How to Manage Your Holiday Budget

November 9, 2010

The holidays are only a few paychecks away. Stores are already decorated with lighted trees, mistletoe and holly. Now is the time to set a budget for holiday shopping and stick to it, says Lou Scatigna, financial planner, author and radio host known as The Financial Physician.

His ideas on holiday budget planning can help save you save money and avoid tension during the holidays. Follow these tips before you head out shopping:

1.Realistically assess your current financial condition

2. Establish a budget and stick to it

3. Determine how much you are going to charge on credit cards

4. Discuss with your older children that times are tough and you can't spend as much this year

5. Use the internet to shop and to sell unwanted stuff. Great bargains can be found at online stores; you'll also beat the crowds, the parking and the long checkout lines, Scatigna says. Consider selling items that you no longer use and use the proceeds for new gifts. Selling old gifts online could be the best way to help fund holiday expenses, he adds.

6. Keep your gift -giving to immediate family. Those nieces, nephews, Aunts and Uncles can add up. They will understand, Scatigna says, because they are likely doing the same thing

7. Start shopping now, the longer you wait the more you will use credit cards. This will give you the time to search for sales and bargains, many retailers have already discounted prices. You will wind up using more cash and less credit because you're spreading your buying over several weeks.

8. Start a holiday club bank account so next year you will have the cash saved.

Be realistic about your finances
Decide how much to spend with credit cards
Talk to your children

Buy and sell online
Gifts for immediate family only
Shop now
Start saving for next year


THE FINANCIAL PHYSICIAN: How to Cure Your Money Problems and Boost Your Financial Health

Lou Scatigna knows that money worries don't start or end with the holidays, so he has some advice to get your finances on a healthy footing year 'round in his book The Financial Physician: How to Cure Your Money Problems and Boost Your Financial Health.

Do you know the difference between Good Credit and Bad Credit? How about between a Money Market Account and a Money Market Fund? When is an ARM preferable to a traditional 30-year mortgage? Take the Financial Illiteracy Quiz in Chapter One. Like filling out a medical history for your doctor, this quiz will gauge your financial health.

The Financial Physician doesn't treat the financial aspect of an individual's life as something distinct from the individual. The way we manage debt, credit, and our estates can have a direct influence on our physical heath, the central relationships in our lives, and our happiness, Scatigna says. The stresses and pressures both of managing wealth incorrectly and of wondering if you're making the best decisions can directly and adversely impact the one's welfare. The advice and guidance presented here is the proper nutrition and exercise for the financial self.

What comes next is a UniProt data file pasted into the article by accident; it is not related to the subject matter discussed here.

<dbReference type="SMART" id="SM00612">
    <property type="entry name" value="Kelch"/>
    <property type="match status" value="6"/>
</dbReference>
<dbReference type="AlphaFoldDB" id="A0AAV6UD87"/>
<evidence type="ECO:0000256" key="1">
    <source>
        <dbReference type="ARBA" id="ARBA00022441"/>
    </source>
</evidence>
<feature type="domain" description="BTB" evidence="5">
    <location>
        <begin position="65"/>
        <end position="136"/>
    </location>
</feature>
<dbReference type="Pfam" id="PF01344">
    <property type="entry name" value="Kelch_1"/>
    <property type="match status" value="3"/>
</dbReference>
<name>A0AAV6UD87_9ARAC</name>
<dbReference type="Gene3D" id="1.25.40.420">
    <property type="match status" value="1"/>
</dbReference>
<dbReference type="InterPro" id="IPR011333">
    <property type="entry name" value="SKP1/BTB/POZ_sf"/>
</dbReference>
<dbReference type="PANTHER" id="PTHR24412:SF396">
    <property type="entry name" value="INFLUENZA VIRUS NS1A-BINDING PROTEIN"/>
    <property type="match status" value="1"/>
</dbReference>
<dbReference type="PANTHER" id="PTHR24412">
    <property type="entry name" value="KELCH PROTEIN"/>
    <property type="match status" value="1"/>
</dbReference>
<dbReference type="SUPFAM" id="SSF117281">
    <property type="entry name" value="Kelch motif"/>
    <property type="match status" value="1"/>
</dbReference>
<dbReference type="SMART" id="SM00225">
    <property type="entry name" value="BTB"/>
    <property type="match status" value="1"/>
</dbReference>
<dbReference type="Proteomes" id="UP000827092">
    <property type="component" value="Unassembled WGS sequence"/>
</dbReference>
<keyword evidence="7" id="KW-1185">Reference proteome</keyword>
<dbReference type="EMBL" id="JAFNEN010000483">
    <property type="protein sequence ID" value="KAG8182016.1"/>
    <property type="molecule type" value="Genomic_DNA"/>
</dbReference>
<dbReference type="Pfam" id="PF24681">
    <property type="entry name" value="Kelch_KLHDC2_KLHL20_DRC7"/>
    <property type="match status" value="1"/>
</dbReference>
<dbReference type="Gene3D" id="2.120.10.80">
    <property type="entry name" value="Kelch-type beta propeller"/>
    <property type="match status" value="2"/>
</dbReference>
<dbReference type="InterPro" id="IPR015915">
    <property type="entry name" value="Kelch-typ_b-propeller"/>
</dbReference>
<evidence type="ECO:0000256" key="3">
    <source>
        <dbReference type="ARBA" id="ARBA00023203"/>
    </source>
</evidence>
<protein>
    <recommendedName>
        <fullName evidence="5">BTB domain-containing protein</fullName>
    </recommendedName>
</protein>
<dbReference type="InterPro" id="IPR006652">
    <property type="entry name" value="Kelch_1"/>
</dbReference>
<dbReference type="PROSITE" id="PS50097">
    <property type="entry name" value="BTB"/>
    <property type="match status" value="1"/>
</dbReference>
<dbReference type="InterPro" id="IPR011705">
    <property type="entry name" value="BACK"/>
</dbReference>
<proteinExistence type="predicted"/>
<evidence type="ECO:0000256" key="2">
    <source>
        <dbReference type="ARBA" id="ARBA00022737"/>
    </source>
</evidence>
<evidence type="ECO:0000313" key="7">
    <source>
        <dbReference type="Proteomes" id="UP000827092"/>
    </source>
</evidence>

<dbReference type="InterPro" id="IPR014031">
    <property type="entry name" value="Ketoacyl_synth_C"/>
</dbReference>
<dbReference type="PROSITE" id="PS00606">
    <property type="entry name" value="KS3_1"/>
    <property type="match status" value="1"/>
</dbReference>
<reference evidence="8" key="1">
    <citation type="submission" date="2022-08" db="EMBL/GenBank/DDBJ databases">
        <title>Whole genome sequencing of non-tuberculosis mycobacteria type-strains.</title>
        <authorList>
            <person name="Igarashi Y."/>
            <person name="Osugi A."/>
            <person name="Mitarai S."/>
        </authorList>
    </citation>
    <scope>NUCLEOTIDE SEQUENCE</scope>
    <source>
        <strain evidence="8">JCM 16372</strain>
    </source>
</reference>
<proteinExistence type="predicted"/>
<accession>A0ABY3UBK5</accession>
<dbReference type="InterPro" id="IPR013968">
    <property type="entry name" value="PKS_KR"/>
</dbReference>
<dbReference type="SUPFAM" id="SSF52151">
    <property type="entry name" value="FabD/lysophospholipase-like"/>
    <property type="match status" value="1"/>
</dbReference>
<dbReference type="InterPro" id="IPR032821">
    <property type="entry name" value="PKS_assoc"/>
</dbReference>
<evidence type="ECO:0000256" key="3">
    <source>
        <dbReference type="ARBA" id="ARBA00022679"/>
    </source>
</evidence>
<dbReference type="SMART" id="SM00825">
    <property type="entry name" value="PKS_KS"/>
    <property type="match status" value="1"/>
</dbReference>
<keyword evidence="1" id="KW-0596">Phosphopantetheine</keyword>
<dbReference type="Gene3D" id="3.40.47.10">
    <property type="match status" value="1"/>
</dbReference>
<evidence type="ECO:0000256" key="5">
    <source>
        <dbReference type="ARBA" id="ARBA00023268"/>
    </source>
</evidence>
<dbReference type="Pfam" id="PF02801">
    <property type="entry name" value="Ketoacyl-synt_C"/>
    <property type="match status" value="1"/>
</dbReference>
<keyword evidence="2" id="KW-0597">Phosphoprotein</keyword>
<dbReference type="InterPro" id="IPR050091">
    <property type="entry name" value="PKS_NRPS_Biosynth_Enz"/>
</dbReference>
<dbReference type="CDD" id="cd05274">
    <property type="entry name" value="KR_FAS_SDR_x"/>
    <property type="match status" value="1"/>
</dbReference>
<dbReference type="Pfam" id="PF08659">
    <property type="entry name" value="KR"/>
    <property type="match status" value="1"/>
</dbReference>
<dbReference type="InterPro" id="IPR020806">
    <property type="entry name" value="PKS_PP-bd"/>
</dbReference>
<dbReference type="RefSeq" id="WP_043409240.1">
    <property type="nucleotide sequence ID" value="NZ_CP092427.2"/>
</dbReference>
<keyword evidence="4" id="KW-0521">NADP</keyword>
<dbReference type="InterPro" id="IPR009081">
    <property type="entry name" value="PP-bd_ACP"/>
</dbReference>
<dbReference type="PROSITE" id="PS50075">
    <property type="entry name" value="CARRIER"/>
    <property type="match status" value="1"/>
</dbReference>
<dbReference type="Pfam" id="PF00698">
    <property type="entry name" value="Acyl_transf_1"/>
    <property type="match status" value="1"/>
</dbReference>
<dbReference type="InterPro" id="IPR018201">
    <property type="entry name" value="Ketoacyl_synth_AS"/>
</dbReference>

The Financial Physician is the Grey's Anatomy of financial books, according to Scatigna. It is a primer on wealth and investing, and a comprehensive resource for the beginner, intermediate, and advanced investor.

Can you distinguish between a solid opportunity and "Wall Street thievery"? Can you tell a qualified financial advisor from a hack? Is the vaunted Dow Jones Average really the best barometer of the stock market? Not knowing can ruin you, the author adds. In his book, Scatigna answers other financial questions including:

Planning for College? There are five great ways to save for a child's college education, but none of them can completely compensate for Failing To Plan For College Early).

Getting ready to buy a new car? Think of it as an investment. A straightforward plan can mean a difference of over $400,000 in personal wealth by not Wasting Money On A Lifetime Of Cars.

Buying a home? Observe these three guidelines, and you will have the home you want and be able to enjoy it. Avoid Buying Too Much House.

Planning a comfortable retirement? Woven through virtually every chapter of the book are countless tips on building and safeguarding wealth, but Not Downsizing In Retirement can prevent you from enjoying a rich, stimulating life.

New in the work force? Ah to be young and energetic...and smart. The Financial Physician can lay the foundation for a secure, prosperous life. Financial Illiteracy through to Not Knowing What Wealth Really Is, provides lesson after compelling lesson. The earlier one starts, the better their life can be.

Having money problems? Physical ill health stems from neglect and poor life style choices. Scatigna details how this is precisely the case with financial ill health. Being Financially Irresponsible, Feelings Of Material Entitlement, and Failing To Understand Your Financial Psychology explain how money troubles arise.

Ready to take on Wall Street? Lou bookends his cautionary Trusting Wall Street Has Your Best Interests At Heart, with two sage pieces of advice: "When you deal with Wall Street, the deck is stacked against you", and "Wall Street doesn't work for anyone but itself and the Almighty Dollar." Forewarned is forearmed.

Who wears the financial pants in the family? One source of serious financial problems and of unnecessary domestic strife is Lack Of Spousal Teamwork. Men tend to be gamblers and focused on the short term. Women are more grounded and conservative.

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